When Steve Fossett crashed his hot-air balloon near Australia last August in his most recent round-the-world attempt, he hardly expected to hear from rival balloonist Richard Branson. But minutes after a passing ship fished the Chicago commodities trader from the Coral Sea, he received an onboard phone call from the offbeat British billionaire. “Richard told me he wanted me to be involved in a successful attempt and invited me to join his team,” recalls Fossett, who later accepted the offer. “It was a nice gesture.”
At 48, Richard Branson, a man of many, and seemingly contradictory, parts, is as renowned for his sportsman’s panache as he is for his $2.5 billion, 200-company empire, which includes Virgin Atlantic Airways, a clothing line, a soft-drink manufacturer and his chain of music and video stores. In the ’90s he won the average bloke’s heart during a triumphant David-and-Goliath match with giant British Airways and befriended Princess Diana, who christened one of his planes. Though he sold Virgin Music in 1992 for $1 billion, Branson has achieved near-rock-star status in Britain due to his death-defying exploits, both in the air and at sea, and bizarre publicity stunts, which include donning a bridal gown to promote his new line of wedding apparel. “I like to live life to its full,” says Branson, who demonstrates in his new autobiography, Losing My Virginity, that such antics are all in character. “I love to test myself and learn.”
Lately, Branson has been tested by British tabloids after he mentioned in Virginity that he lost first wife Kristen Tomassi in the ’70s following an impromptu mate-swapping session with a friend. Though Branson doesn’t dispute the basic story, he questions its current relevance. He and his second wife, Joan, 53, have been together for 20 years and have two children, Holly, 16, and Sam, 13. “My wife and kids have read the book,” he says. “I think things get blown out of proportion.”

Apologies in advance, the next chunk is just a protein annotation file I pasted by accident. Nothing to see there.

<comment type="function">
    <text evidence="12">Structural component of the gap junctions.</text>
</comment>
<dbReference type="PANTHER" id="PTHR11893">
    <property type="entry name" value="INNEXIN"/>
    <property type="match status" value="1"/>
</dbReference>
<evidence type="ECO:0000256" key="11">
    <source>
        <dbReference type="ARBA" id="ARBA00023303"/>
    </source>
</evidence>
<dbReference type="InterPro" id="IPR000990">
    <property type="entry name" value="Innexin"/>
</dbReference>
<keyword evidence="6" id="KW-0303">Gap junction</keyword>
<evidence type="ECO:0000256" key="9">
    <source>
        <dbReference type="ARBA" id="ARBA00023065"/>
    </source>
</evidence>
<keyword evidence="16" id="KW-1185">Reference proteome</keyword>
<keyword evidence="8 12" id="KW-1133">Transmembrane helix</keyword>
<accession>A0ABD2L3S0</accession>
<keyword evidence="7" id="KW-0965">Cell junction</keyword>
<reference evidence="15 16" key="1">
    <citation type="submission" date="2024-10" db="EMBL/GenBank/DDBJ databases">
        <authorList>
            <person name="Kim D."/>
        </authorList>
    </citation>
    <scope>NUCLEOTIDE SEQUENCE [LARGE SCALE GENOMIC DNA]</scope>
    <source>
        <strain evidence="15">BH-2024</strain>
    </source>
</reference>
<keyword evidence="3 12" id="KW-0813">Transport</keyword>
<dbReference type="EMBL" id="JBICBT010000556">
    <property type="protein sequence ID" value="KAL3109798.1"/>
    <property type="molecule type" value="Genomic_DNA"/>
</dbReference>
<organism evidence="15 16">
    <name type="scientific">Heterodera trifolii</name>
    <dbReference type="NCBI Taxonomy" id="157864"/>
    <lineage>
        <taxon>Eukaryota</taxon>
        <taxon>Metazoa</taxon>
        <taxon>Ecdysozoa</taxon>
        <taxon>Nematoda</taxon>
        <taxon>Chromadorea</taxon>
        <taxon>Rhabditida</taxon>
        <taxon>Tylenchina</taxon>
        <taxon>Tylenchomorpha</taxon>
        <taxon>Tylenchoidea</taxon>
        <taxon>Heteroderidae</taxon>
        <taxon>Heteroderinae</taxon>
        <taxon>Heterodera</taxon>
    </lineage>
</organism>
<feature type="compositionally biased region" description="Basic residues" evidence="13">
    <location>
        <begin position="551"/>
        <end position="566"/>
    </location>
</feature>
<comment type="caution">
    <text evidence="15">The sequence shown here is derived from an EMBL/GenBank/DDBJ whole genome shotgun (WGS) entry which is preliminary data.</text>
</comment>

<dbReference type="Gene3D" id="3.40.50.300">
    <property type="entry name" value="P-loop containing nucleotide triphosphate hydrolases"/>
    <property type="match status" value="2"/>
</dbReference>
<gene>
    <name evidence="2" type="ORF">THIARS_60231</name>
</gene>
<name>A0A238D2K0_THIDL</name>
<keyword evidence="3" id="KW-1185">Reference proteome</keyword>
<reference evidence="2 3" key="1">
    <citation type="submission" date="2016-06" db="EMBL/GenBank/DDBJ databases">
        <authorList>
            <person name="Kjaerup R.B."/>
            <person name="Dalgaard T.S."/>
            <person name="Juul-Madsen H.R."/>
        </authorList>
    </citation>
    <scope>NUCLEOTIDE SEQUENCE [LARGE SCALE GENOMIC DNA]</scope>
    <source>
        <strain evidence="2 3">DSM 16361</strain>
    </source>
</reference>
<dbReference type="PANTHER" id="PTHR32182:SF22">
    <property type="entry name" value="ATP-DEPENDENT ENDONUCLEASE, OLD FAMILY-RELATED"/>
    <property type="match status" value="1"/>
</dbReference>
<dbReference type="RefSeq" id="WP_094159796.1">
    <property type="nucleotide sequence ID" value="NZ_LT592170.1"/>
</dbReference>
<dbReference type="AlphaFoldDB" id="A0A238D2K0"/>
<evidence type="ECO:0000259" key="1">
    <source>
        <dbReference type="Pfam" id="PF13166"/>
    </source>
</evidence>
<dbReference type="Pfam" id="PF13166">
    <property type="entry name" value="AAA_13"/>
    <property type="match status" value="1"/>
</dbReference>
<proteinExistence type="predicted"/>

Public battles are nothing new to Branson. In 1990 before the Gulf War he wrote to Saddam Hussein and asked him to release any foreign visitors caught in Baghdad. Saddam complied, and Lord King, head of British Airways, reportedly complained, “Who does Branson think he is…the bloody Foreign Office?” Branson later learned British Airways had set up a whole department with the purpose of publicly discrediting him; he sued his competitor for libel and won a settlement of about $945,000 as well as an unusual public apology from King.
A high school dropout, Branson grew up in southeast London, the oldest of three children born to Edward Branson, a lawyer, and his wife, Eve, a former dancer and flight attendant. At 16, Richard and a friend moved to London to start a youth-culture magazine and a mailorder record business named Virgin, for their lack of experience. In 1971 he spent a night in jail for his involvement in a sales-tax scam. From then on, he writes, “I vowed to myself that I would never again…do any kind of business deal that would embarrass me.” By the mid-’80s, he wouldn’t have to, thanks to the success of Virgin Music, which made British rock acts including the Sex Pistols and Culture Club into international superstars. “He has what I describe as the common touch,” says Culture Club’s Boy George, who hid out at Branson’s Oxfordshire home after a headline-grabbing bout with heroin in 1986. “He’s kind of posh, but he’s also an old hippie.”
Even today, the boyish exec shuns suits and operates Virgin out of a cluttered seven-bedroom house in London’s Holland Park neighborhood. Branson’s irreverent persona fits his business philosophy. “We love to challenge markets where the customer has been consistently ripped off or underserved,” he says.
Though he takes scant interest in fancy cars and jewelry, he entertains lavishly on his own Caribbean island, Necker—purchased in 1979 for $3 million—where Diana once stayed. “The biggest luxury I have,” he says, “is taking friends and family away for holiday.”
And taking on new risks. A go-for-broke speedboat racer, sky diver and balloonist, Branson has come close to death on some dozen occasions. No big deal. He is currently planning another round-the-world balloon excursion, with Steve Fossett, for this winter, while gleefully hawking his book. “I thought I would write it while it’s fresh in my memory—and,” he adds only half-jokingly, “while I’m still alive.”
Nina Biddle and Joanna Blonska in London and John Slania in Chicago